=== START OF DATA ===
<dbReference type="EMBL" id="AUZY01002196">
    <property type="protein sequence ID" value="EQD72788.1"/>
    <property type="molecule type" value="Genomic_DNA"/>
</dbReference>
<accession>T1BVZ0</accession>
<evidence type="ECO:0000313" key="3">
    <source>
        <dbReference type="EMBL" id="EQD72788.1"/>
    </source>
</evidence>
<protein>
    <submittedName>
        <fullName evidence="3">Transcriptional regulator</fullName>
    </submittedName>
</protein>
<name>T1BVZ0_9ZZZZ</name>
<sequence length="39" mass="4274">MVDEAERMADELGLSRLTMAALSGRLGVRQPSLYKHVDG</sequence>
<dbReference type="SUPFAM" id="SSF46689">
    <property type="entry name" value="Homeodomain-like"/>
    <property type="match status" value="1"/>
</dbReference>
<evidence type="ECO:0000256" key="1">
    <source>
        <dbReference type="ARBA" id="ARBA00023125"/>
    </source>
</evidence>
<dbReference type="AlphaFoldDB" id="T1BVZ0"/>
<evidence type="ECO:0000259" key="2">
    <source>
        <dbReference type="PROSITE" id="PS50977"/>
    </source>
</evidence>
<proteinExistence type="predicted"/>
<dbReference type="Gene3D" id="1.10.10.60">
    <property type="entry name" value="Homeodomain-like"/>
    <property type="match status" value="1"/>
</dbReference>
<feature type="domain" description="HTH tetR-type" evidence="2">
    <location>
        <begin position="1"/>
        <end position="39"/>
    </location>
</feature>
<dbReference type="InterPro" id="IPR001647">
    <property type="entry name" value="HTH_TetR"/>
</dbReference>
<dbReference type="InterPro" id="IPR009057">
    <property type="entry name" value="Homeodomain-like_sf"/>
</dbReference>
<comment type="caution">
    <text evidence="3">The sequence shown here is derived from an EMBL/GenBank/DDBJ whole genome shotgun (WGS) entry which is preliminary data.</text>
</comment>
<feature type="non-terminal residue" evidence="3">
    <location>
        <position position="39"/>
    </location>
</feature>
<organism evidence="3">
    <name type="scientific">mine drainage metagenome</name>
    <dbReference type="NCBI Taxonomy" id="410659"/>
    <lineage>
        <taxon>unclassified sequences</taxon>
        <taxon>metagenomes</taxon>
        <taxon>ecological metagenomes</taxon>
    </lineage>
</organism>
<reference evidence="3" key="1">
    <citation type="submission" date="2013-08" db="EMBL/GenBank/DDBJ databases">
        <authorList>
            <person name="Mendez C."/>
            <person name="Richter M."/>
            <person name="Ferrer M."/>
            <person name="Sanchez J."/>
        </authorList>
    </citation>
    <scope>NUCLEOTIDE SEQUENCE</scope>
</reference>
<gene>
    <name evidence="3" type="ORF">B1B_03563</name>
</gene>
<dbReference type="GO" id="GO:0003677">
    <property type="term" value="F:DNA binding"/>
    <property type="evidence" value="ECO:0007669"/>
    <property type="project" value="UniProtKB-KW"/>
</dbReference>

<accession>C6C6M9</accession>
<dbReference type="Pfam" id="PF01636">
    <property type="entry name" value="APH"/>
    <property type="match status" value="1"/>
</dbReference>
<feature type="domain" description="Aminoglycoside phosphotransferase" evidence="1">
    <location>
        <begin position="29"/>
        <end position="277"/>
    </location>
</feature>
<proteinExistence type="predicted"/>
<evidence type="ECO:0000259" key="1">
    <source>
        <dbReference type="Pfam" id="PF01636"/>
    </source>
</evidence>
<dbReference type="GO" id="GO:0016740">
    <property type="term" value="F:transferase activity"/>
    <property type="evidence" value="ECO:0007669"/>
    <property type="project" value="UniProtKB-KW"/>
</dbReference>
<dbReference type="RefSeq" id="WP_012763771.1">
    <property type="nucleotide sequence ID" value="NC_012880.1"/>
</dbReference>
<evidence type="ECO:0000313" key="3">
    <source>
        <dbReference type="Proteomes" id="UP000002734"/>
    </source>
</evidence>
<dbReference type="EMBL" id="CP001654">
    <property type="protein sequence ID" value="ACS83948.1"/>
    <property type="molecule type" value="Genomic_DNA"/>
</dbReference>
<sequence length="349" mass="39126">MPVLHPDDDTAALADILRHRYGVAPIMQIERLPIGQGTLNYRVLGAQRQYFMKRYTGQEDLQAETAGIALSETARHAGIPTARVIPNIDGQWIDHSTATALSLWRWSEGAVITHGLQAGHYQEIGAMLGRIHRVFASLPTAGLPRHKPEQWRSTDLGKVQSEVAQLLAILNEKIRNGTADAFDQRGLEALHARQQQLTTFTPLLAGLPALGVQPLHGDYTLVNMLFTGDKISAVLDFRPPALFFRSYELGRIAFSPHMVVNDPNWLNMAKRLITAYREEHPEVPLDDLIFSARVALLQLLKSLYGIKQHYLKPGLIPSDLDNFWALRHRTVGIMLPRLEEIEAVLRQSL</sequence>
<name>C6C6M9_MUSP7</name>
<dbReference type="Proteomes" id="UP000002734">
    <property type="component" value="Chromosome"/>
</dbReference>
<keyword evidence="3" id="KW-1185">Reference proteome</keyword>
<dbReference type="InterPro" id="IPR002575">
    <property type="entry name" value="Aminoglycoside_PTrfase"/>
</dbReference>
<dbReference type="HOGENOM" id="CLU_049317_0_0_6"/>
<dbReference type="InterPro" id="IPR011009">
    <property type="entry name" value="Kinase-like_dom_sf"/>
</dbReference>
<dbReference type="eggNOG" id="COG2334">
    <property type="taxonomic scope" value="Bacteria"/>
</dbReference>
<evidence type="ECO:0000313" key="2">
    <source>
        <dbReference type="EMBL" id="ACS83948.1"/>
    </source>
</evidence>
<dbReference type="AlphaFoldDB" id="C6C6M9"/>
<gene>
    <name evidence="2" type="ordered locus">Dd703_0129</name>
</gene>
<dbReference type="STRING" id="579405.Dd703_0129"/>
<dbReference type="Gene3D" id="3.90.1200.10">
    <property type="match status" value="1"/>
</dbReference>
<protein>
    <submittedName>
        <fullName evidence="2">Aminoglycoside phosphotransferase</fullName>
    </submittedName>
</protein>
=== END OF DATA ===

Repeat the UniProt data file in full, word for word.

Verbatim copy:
<dbReference type="EMBL" id="AUZY01002196">
    <property type="protein sequence ID" value="EQD72788.1"/>
    <property type="molecule type" value="Genomic_DNA"/>
</dbReference>
<accession>T1BVZ0</accession>
<evidence type="ECO:0000313" key="3">
    <source>
        <dbReference type="EMBL" id="EQD72788.1"/>
    </source>
</evidence>
<protein>
    <submittedName>
        <fullName evidence="3">Transcriptional regulator</fullName>
    </submittedName>
</protein>
<name>T1BVZ0_9ZZZZ</name>
<sequence length="39" mass="4274">MVDEAERMADELGLSRLTMAALSGRLGVRQPSLYKHVDG</sequence>
<dbReference type="SUPFAM" id="SSF46689">
    <property type="entry name" value="Homeodomain-like"/>
    <property type="match status" value="1"/>
</dbReference>
<evidence type="ECO:0000256" key="1">
    <source>
        <dbReference type="ARBA" id="ARBA00023125"/>
    </source>
</evidence>
<dbReference type="AlphaFoldDB" id="T1BVZ0"/>
<evidence type="ECO:0000259" key="2">
    <source>
        <dbReference type="PROSITE" id="PS50977"/>
    </source>
</evidence>
<proteinExistence type="predicted"/>
<dbReference type="Gene3D" id="1.10.10.60">
    <property type="entry name" value="Homeodomain-like"/>
    <property type="match status" value="1"/>
</dbReference>
<feature type="domain" description="HTH tetR-type" evidence="2">
    <location>
        <begin position="1"/>
        <end position="39"/>
    </location>
</feature>
<dbReference type="InterPro" id="IPR001647">
    <property type="entry name" value="HTH_TetR"/>
</dbReference>
<dbReference type="InterPro" id="IPR009057">
    <property type="entry name" value="Homeodomain-like_sf"/>
</dbReference>
<comment type="caution">
    <text evidence="3">The sequence shown here is derived from an EMBL/GenBank/DDBJ whole genome shotgun (WGS) entry which is preliminary data.</text>
</comment>
<feature type="non-terminal residue" evidence="3">
    <location>
        <position position="39"/>
    </location>
</feature>
<organism evidence="3">
    <name type="scientific">mine drainage metagenome</name>
    <dbReference type="NCBI Taxonomy" id="410659"/>
    <lineage>
        <taxon>unclassified sequences</taxon>
        <taxon>metagenomes</taxon>
        <taxon>ecological metagenomes</taxon>
    </lineage>
</organism>
<reference evidence="3" key="1">
    <citation type="submission" date="2013-08" db="EMBL/GenBank/DDBJ databases">
        <authorList>
            <person name="Mendez C."/>
            <person name="Richter M."/>
            <person name="Ferrer M."/>
            <person name="Sanchez J."/>
        </authorList>
    </citation>
    <scope>NUCLEOTIDE SEQUENCE</scope>
</reference>
<gene>
    <name evidence="3" type="ORF">B1B_03563</name>
</gene>
<dbReference type="GO" id="GO:0003677">
    <property type="term" value="F:DNA binding"/>
    <property type="evidence" value="ECO:0007669"/>
    <property type="project" value="UniProtKB-KW"/>
</dbReference>

<accession>C6C6M9</accession>
<dbReference type="Pfam" id="PF01636">
    <property type="entry name" value="APH"/>
    <property type="match status" value="1"/>
</dbReference>
<feature type="domain" description="Aminoglycoside phosphotransferase" evidence="1">
    <location>
        <begin position="29"/>
        <end position="277"/>
    </location>
</feature>
<proteinExistence type="predicted"/>
<evidence type="ECO:0000259" key="1">
    <source>
        <dbReference type="Pfam" id="PF01636"/>
    </source>
</evidence>
<dbReference type="GO" id="GO:0016740">
    <property type="term" value="F:transferase activity"/>
    <property type="evidence" value="ECO:0007669"/>
    <property type="project" value="UniProtKB-KW"/>
</dbReference>
<dbReference type="RefSeq" id="WP_012763771.1">
    <property type="nucleotide sequence ID" value="NC_012880.1"/>
</dbReference>
<evidence type="ECO:0000313" key="3">
    <source>
        <dbReference type="Proteomes" id="UP000002734"/>
    </source>
</evidence>
<dbReference type="EMBL" id="CP001654">
    <property type="protein sequence ID" value="ACS83948.1"/>
    <property type="molecule type" value="Genomic_DNA"/>
</dbReference>
<sequence length="349" mass="39126">MPVLHPDDDTAALADILRHRYGVAPIMQIERLPIGQGTLNYRVLGAQRQYFMKRYTGQEDLQAETAGIALSETARHAGIPTARVIPNIDGQWIDHSTATALSLWRWSEGAVITHGLQAGHYQEIGAMLGRIHRVFASLPTAGLPRHKPEQWRSTDLGKVQSEVAQLLAILNEKIRNGTADAFDQRGLEALHARQQQLTTFTPLLAGLPALGVQPLHGDYTLVNMLFTGDKISAVLDFRPPALFFRSYELGRIAFSPHMVVNDPNWLNMAKRLITAYREEHPEVPLDDLIFSARVALLQLLKSLYGIKQHYLKPGLIPSDLDNFWALRHRTVGIMLPRLEEIEAVLRQSL</sequence>
<name>C6C6M9_MUSP7</name>
<dbReference type="Proteomes" id="UP000002734">
    <property type="component" value="Chromosome"/>
</dbReference>
<keyword evidence="3" id="KW-1185">Reference proteome</keyword>
<dbReference type="InterPro" id="IPR002575">
    <property type="entry name" value="Aminoglycoside_PTrfase"/>
</dbReference>
<dbReference type="HOGENOM" id="CLU_049317_0_0_6"/>
<dbReference type="InterPro" id="IPR011009">
    <property type="entry name" value="Kinase-like_dom_sf"/>
</dbReference>
<dbReference type="eggNOG" id="COG2334">
    <property type="taxonomic scope" value="Bacteria"/>
</dbReference>
<evidence type="ECO:0000313" key="2">
    <source>
        <dbReference type="EMBL" id="ACS83948.1"/>
    </source>
</evidence>
<dbReference type="AlphaFoldDB" id="C6C6M9"/>
<gene>
    <name evidence="2" type="ordered locus">Dd703_0129</name>
</gene>
<dbReference type="STRING" id="579405.Dd703_0129"/>
<dbReference type="Gene3D" id="3.90.1200.10">
    <property type="match status" value="1"/>
</dbReference>
<protein>
    <submittedName>
        <fullName evidence="2">Aminoglycoside phosphotransferase</fullName>
    </submittedName>
</protein>